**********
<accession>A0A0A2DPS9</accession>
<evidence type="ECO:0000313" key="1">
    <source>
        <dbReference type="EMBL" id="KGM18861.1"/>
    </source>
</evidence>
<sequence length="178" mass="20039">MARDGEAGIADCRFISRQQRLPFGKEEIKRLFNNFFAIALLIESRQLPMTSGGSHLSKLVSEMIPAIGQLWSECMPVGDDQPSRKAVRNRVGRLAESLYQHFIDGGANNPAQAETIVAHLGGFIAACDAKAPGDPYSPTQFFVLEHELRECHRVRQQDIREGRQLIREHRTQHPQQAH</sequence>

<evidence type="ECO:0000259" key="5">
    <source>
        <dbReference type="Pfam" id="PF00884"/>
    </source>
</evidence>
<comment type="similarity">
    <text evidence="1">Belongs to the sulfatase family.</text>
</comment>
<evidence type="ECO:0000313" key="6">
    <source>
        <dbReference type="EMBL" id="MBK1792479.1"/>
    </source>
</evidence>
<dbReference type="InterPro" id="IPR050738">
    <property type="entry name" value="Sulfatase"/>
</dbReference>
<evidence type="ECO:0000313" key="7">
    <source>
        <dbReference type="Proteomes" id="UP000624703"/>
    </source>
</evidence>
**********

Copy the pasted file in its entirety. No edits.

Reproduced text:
<accession>A0A0A2DPS9</accession>
<evidence type="ECO:0000313" key="1">
    <source>
        <dbReference type="EMBL" id="KGM18861.1"/>
    </source>
</evidence>
<sequence length="178" mass="20039">MARDGEAGIADCRFISRQQRLPFGKEEIKRLFNNFFAIALLIESRQLPMTSGGSHLSKLVSEMIPAIGQLWSECMPVGDDQPSRKAVRNRVGRLAESLYQHFIDGGANNPAQAETIVAHLGGFIAACDAKAPGDPYSPTQFFVLEHELRECHRVRQQDIREGRQLIREHRTQHPQQAH</sequence>

<evidence type="ECO:0000259" key="5">
    <source>
        <dbReference type="Pfam" id="PF00884"/>
    </source>
</evidence>
<comment type="similarity">
    <text evidence="1">Belongs to the sulfatase family.</text>
</comment>
<evidence type="ECO:0000313" key="6">
    <source>
        <dbReference type="EMBL" id="MBK1792479.1"/>
    </source>
</evidence>
<dbReference type="InterPro" id="IPR050738">
    <property type="entry name" value="Sulfatase"/>
</dbReference>
<evidence type="ECO:0000313" key="7">
    <source>
        <dbReference type="Proteomes" id="UP000624703"/>
    </source>
</evidence>